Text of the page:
[JPL] Isaac Hayes - R.I.P.

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Sun Aug 10 19:12:28 EDT 2008


Isaac Hayes, Memphis soul legend, dead at 65
By Hank Dudding, Bob Mehr

Originally published 03:02 p.m., August 10, 2008
Updated 04:42 p.m., August 10, 2008

Legendary soul music performer Isaac Hayes died this afternoon after he was
found unconscious in his Shelby County home. He was 65.

A family member found the entertainer next to a running treadmill at about 1
p.m. Sunday, said Steve Shular, spokesman for the Shelby County Sheriff's

Hayes, born Aug. 20, 1942, was rushed to Baptist Memorial Hospital, where he
was pronounced dead at 2:10 p.m.

Hayes' wife, their 2-year-old son and another family member had gone to the
grocery store around noon, Shular said. When they returned, they found Hayes

Rescue workers responded to a 911 call, and they performed CPR at Hayes'
home at 9280 Riveredge in the eastern part of Shelby County, near Forest
Hill Irene and Walnut Grove.

The Sheriff's Office is conducting a routine investigation, said Shular, but
³nothing leads us to believe this is foul play.²

Family members told authorities Hayes had been under the care of a physician
for "medical conditions," but no other information was available on what
those conditions were.

A musical prodigy from childhood ­ Hayes began singing in church at age 5,
and by his teen years had mastered several instruments. Hayes hustled on the
local club scene in the early ¹60s, leading a series of combos before
gravitating to the fledgling Stax Records label in South Memphis as a
session player.

There, along with his writing partner David Porter, Hayes would go on to
compose some of the seminal songs in the soul music canon, penning hits for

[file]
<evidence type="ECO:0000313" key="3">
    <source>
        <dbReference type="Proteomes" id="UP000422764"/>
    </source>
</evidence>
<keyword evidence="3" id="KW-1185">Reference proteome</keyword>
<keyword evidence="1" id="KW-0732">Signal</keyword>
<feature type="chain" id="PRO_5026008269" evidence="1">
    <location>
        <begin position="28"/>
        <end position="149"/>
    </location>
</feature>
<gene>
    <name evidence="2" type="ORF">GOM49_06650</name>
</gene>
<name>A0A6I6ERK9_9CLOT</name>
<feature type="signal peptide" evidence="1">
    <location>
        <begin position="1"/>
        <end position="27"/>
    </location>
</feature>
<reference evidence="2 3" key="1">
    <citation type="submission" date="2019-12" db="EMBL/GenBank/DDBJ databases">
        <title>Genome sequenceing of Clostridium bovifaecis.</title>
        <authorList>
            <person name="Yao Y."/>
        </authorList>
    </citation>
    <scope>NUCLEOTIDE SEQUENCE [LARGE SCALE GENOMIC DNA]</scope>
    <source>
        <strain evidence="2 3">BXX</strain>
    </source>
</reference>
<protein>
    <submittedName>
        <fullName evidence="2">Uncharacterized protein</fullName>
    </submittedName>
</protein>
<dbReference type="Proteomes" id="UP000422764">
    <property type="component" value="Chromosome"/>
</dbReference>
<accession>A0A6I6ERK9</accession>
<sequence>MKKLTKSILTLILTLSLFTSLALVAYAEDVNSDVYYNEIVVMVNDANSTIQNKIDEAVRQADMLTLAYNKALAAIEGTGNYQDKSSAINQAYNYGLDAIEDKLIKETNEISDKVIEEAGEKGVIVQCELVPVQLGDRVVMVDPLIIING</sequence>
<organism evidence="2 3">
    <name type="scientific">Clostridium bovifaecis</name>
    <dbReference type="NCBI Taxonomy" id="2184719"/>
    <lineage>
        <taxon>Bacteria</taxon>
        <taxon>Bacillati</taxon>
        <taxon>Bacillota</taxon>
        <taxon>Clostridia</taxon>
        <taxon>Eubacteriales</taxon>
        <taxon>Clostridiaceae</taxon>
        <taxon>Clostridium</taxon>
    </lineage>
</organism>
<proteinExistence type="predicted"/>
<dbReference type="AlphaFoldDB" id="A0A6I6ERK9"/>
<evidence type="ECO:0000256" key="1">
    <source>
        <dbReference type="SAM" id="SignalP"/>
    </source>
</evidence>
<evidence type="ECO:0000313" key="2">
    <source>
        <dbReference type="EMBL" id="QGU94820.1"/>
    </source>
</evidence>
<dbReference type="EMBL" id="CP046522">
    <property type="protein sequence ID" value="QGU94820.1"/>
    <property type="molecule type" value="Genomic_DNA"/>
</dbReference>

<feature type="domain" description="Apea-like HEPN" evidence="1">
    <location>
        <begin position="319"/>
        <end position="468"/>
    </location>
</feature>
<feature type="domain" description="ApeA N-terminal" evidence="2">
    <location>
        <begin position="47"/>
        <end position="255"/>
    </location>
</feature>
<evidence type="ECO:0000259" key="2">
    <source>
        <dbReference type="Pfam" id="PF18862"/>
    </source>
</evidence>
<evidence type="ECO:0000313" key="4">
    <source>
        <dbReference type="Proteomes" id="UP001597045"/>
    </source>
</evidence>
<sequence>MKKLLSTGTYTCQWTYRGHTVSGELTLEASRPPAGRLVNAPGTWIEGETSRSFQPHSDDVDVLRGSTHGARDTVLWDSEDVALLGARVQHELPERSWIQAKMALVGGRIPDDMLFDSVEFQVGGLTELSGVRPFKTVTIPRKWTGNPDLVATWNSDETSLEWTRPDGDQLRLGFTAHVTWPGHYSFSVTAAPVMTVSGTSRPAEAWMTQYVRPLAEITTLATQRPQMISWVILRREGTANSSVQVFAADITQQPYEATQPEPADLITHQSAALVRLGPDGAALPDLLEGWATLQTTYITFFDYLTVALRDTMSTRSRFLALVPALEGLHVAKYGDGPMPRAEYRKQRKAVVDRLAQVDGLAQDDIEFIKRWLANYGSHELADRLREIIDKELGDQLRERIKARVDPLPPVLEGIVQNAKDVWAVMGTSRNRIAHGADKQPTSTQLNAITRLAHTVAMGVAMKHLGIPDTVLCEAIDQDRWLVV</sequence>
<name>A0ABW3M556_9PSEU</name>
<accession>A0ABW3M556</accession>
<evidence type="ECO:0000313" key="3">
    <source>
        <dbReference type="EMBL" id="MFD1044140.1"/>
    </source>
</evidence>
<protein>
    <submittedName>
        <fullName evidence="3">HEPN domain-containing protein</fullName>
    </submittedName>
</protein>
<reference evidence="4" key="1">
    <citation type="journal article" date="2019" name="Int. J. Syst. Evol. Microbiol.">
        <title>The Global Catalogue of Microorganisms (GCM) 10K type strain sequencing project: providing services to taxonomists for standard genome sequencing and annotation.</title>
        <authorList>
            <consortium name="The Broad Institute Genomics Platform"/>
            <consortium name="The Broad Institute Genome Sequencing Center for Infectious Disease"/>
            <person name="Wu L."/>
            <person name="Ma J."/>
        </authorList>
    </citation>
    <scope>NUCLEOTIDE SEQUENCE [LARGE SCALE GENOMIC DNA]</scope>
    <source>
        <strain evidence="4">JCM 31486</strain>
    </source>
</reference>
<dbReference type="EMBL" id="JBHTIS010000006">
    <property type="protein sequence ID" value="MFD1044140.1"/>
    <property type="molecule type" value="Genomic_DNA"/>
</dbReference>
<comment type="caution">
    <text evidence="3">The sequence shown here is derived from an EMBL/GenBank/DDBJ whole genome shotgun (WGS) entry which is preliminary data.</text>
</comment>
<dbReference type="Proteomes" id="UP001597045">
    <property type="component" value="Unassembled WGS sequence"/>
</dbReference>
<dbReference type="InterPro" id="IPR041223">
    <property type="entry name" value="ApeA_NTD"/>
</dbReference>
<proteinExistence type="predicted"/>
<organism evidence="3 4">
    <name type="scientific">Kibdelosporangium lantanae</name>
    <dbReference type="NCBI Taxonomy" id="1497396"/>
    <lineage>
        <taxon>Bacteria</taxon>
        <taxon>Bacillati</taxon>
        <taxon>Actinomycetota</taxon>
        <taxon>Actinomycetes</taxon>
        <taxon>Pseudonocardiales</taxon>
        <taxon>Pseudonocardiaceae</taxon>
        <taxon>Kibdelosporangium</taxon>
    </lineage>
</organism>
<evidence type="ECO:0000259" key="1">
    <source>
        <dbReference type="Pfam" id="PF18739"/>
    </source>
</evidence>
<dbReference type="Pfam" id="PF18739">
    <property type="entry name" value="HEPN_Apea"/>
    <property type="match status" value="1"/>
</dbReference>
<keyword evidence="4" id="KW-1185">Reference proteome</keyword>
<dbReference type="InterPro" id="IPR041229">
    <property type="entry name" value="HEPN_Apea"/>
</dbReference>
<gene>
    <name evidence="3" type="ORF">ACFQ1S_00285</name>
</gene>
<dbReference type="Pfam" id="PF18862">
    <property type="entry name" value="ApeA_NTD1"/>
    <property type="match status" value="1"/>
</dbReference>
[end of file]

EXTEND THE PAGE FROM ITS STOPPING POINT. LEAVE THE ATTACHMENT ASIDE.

Carla Thomas (³B-A-B-Y²), Johnnie Taylor (³I Had A Dream²) and most notably,
the duo Sam & Dave (³Soul Man²; ³Hold On I¹m Comin²).

An outsized character even among the colorful crew at Stax, Hayes was noted
for his then novel shaved head and outlandish dress sense, elements that
would become cornerstones of his distinctive persona later on.

As his songwriting and production achievements continued to grow, Hayes made
a rather inauspicious debut as a solo artist for Stax, with 1967¹s
jazz-flavored Presenting Isaac Hayes. But it was his follow-up LP in 1969,
Hot Buttered Soul, that would take him from behind-the-scenes player to
front-and-center star. An adventurous and experimental LP, Hot Buttered Soul
shattered traditional R&B conventions. Comprised of four lengthy songs --
moody, languid and epic reinterpretations of pop hits like ³Walk On By² and
³By The Time I Get To Phoenix² -- the tracks were transformed by Hayes¹
complex arrangements and the sheer power of his rumbling baritone.
Surprisingly, the album became both a critical and commercial success and
catapulted Hayes into a fulltime performing career.

While Hot Buttered Soul would represent his commercial breakthrough -- a
streak he would keep alive with two more chart-topping efforts, 1970¹s ŠTo
Be Continued and The Isaac Hayes Movement -- it was his work on the
soundtrack to Gordon Parks¹ pioneering 1971 ³blaxploitation² film ³Shaft²
that would forever cement Hayes¹ place in history. The film¹s title track ­
an irresistible mingling of wah-wah guitar, orchestral flourishes and Hayes¹
proto-rapping ­ became a pop sensation topping the Billboard charts. The
tune would go on to earn Hayes an Academy Award for ³Best Original Song.²

By the early Œ70s Hayes had become both cottage industry and the lynchpin of
Stax¹s shift toward a kind of new black consciousness. He would continue to
evolve his music with albums like the Grammy-winning ³Black Moses² and
another soundtrack for the film ³Truck Turner² (in which he also starred in
the title role) and was the headliner for the massive 1972 Wattstax concert
in Los Angeles.

Despite his numerous successes, the rapid demise of Stax and personal
management woes forced Hayes to declare bankruptcy in 1976. He would mount a
successful comeback in the late ¹70s with a series of hit songs and albums
for the Polydor label. Although he would continue to write and record
sporadically over the next two decades ­ Hayes took an extended five-year
break from music in the early-¹80s -- his career as an actor blossomed. He
appeared on a number of television shows (³The Rockford Files,² ³Miami
Vice²) and films (³Escape From New York,² ³I¹m Gonna Git You Sucka²) and
became familiar to a whole new generation with his role as Chef in the
popular animated series ³South Park.²

As an artist and stylistic innovator Hayes exerted a major influence
throughout the decades, his work anticipating and contributing heavily to
the evolution of disco, rap, house music and modern R&B. That legacy was
honored when Hayes was inducted into the Rock and Roll Hall of Fame in 2002.

© 2008 Scripps Newspaper Group ‹ Online

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